3GSM World Congress: Whither 3G?
By Carlo Longino, Wed Feb 25 15:15:00 GMT 2004

People at the show are saying this is the year for 3G in Europe, but, in a sense, you'd never know.


Nearly every network equipment vendor and mobile operator have been touting the recent and immenent widespread launches of 3G networks in Europe and beyond. While undoubtedly 2004 will (finally) see the spread of third-generation networks and services, is the industry buying into its own hype yet again? There's precious little in the way of 3G handset launches or meaningful 3G product demonstrations.

A couple of carriers have signs around Cannes announcing they're running 3G networks during the show, but there aren't many signs that they're ready to release any compelling applications to drive usage. Orange was showing off a novel video-chat system where a PC user with a webcam can make a video call to a 3G user, and vice versa, in a chat program with a familiar IM-like interface. It's a great answer to the "fax machine" paradigm -- somebody had to have the first fax machine, but until there was a big enough pool of fax machines out in the wild, that first machine was pretty useless. Now, somebody with a 3G phone can immediately extend their videophone circle to their PC-using friends. We couldn't find out if the Orange app could be made compatible with the video chat features of existing PC IM platforms like MSN Messenger or AIM, but that would make it even better.

NTT DoCoMo, as usual, was showing off its impressive FOMA devices and services. The great thing about DoCoMo is that the company's been showing off the same applications for a few years now, but it's so far ahead of European carriers, it doesn't matter. In terms of services and applications, DoCoMo's still the stick by which the Euro carriers are measured.

We've written before about how important the choice of handsets available to consumers has been for DoCoMo and the other Japanese carriers. DoCoMo recently released its latest series of FOMA handsets, and not too surprisingly, they're awesome. They're small and light, have amazingly bright and clear screens, megapixel cameras, and other impressive specs. While the UI doesn't seem as polished as some of the European efforts, these phones are the current gold standard for 3G terminals.

Compare this to the offerings from the non-Asian manufacturers -- if you can find them, that is. Perhaps the vendors are waiting for next month's much more gadget-centric CeBIT show, but only Motorola has announced new UMTS handsets at the show, two devices that won't be available until much later in the year. Nokia's new Communicator was their sole announcement, and a Siemens boss even went so far as to say they won't be offering any new 3G handsets until the turn of the year.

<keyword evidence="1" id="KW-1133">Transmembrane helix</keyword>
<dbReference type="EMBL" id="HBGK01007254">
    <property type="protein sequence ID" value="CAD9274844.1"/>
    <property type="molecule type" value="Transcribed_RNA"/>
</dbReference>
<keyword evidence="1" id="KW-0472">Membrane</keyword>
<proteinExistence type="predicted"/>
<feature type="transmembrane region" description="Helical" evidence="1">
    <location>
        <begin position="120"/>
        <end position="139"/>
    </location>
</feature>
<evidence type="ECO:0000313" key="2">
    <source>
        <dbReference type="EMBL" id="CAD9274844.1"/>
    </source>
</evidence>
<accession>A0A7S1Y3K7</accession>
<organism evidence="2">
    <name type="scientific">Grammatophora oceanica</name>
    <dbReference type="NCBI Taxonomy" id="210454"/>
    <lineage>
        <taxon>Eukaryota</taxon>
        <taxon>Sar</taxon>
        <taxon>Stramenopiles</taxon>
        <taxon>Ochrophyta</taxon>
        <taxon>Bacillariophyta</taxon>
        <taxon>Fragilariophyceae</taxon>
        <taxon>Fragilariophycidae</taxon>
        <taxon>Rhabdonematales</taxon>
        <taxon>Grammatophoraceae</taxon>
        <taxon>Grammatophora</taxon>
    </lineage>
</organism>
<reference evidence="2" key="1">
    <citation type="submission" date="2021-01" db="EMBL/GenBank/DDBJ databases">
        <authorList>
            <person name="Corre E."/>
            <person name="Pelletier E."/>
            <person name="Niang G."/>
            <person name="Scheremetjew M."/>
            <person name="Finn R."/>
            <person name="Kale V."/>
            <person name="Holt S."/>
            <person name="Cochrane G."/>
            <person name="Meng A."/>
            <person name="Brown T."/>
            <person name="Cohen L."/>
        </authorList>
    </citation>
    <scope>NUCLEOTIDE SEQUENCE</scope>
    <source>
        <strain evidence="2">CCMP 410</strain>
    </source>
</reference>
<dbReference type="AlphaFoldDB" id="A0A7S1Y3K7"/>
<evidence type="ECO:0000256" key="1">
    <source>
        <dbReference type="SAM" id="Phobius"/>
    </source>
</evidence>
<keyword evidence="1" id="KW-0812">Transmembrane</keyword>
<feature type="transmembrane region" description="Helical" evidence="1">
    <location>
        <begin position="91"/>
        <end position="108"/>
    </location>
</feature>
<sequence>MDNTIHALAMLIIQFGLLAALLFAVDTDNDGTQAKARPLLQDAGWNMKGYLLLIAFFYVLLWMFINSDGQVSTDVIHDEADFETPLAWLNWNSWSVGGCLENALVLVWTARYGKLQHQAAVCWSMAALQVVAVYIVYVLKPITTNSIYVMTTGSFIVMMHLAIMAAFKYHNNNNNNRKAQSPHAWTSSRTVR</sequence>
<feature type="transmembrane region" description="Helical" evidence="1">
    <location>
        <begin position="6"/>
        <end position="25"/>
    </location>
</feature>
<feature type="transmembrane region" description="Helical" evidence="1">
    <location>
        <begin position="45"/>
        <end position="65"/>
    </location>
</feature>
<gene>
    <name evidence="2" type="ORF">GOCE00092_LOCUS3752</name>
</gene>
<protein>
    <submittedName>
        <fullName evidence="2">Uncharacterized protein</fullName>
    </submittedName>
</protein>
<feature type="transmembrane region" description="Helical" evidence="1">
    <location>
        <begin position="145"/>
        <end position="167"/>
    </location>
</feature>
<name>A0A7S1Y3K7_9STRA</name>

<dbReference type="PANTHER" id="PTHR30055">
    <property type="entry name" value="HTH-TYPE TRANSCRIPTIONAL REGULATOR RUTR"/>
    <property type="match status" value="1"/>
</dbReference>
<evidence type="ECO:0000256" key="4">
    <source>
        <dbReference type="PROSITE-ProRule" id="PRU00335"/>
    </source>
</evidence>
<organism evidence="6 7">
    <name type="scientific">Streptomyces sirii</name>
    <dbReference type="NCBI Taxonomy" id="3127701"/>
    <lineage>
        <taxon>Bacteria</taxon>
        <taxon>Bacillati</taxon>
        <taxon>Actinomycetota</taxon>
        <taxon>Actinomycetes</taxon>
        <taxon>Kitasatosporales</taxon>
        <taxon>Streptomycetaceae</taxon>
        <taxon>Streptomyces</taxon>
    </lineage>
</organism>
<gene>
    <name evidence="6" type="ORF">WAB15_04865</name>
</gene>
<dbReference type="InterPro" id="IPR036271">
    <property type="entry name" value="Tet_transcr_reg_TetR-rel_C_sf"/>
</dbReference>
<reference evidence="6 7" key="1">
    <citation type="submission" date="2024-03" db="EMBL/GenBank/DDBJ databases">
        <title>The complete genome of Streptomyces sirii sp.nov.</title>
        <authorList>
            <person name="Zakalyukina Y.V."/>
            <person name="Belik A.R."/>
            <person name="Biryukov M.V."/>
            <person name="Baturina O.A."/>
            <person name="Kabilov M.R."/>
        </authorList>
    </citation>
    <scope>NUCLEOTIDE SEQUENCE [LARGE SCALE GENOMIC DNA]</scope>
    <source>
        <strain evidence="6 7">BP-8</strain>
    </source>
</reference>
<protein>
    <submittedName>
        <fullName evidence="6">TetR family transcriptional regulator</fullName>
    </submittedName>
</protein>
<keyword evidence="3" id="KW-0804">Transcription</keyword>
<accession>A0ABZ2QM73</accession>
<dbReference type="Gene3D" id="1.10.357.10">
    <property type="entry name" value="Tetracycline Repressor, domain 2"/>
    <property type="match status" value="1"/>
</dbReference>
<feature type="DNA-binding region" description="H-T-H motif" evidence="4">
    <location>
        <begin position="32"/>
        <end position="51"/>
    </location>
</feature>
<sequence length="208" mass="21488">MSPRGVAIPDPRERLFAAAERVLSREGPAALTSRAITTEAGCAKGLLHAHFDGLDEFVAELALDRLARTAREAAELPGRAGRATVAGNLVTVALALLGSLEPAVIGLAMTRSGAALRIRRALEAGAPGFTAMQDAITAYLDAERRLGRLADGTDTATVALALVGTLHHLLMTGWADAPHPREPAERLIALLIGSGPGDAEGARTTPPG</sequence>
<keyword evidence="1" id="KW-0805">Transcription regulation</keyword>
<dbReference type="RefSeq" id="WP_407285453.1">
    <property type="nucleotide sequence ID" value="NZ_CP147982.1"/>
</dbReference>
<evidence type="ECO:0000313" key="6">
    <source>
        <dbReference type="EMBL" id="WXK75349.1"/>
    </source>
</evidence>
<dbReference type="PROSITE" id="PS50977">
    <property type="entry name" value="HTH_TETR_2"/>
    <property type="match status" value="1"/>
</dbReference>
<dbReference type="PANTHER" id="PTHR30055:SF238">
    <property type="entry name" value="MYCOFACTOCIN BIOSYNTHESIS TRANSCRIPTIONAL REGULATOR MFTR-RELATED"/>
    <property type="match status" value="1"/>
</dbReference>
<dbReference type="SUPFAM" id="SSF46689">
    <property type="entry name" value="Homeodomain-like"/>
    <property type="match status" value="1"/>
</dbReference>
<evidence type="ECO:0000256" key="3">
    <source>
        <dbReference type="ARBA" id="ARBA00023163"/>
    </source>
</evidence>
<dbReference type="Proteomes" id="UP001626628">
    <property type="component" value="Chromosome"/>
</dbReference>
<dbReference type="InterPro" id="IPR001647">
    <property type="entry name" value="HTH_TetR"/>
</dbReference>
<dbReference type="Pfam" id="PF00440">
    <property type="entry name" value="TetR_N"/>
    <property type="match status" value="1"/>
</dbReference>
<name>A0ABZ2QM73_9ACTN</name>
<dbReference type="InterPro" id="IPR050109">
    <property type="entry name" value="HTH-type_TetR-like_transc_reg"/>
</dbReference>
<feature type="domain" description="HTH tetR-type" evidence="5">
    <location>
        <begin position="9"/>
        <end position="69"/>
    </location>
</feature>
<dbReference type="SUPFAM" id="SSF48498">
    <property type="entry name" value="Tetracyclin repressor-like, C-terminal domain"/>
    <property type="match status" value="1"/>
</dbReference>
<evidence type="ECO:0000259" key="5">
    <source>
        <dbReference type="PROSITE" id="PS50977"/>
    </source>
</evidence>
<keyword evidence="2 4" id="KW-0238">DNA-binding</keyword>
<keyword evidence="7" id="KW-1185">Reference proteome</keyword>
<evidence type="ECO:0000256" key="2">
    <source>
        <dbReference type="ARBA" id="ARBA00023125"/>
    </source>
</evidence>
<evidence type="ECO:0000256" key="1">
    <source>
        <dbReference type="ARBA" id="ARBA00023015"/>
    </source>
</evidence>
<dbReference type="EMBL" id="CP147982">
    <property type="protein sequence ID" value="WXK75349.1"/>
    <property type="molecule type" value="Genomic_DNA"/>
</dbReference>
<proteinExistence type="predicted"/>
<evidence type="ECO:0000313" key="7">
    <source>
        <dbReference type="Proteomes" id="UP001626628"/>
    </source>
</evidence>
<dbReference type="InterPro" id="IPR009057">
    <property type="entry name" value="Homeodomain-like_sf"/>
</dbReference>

We told you yesterday about how the CEOs of T-Mobile and Vodafone both complained of a distinct lack of suitable 3G handsets, saying they need a wide range of devices being produced in mass-market quantities before they can go to market. The few devices thus far offered by non-Asian manufacturers have been bulky efforts with less than inspiring looks and forms.

While the lack of handsets certainly hampers carriers' plans for commercial launches (and gives an opening to Asian device makers), it doesn't relieve carriers from showing off the applications and services they've got in mind for when they do take their networks to the public. That's another benefit of the data card-only launches we're seeing from the likes of Vodafone: all you're selling is a simple data pipe with a net connection. No apps, not even voice.

But for the carriers' 3G investments to pay off, and this is no surprise to them, they've got to engage their non-business customers with compelling applications and services that they'll spend their money on. A search for concrete examples of any of their ideas for these services has proved pretty fruitless, which is a bit worrying. 3's subscriber figures may leave them open to some ridicule, but at least they set their stall out early with the applications they had in mind for their launch, video calls and football highlights.

The novelty of video calls will quickly wear off, and users will need other services to change their usage patterns away from current voice and SMS-based habits to something else, essentially something that will lead them to use more packets, and spend more money. But what will those be? The carriers don't appear to yet know.

These 3G launches are beginning to look like the proverbial tree falling in the forest. If a 3G network launches without any decent services, will anybody care?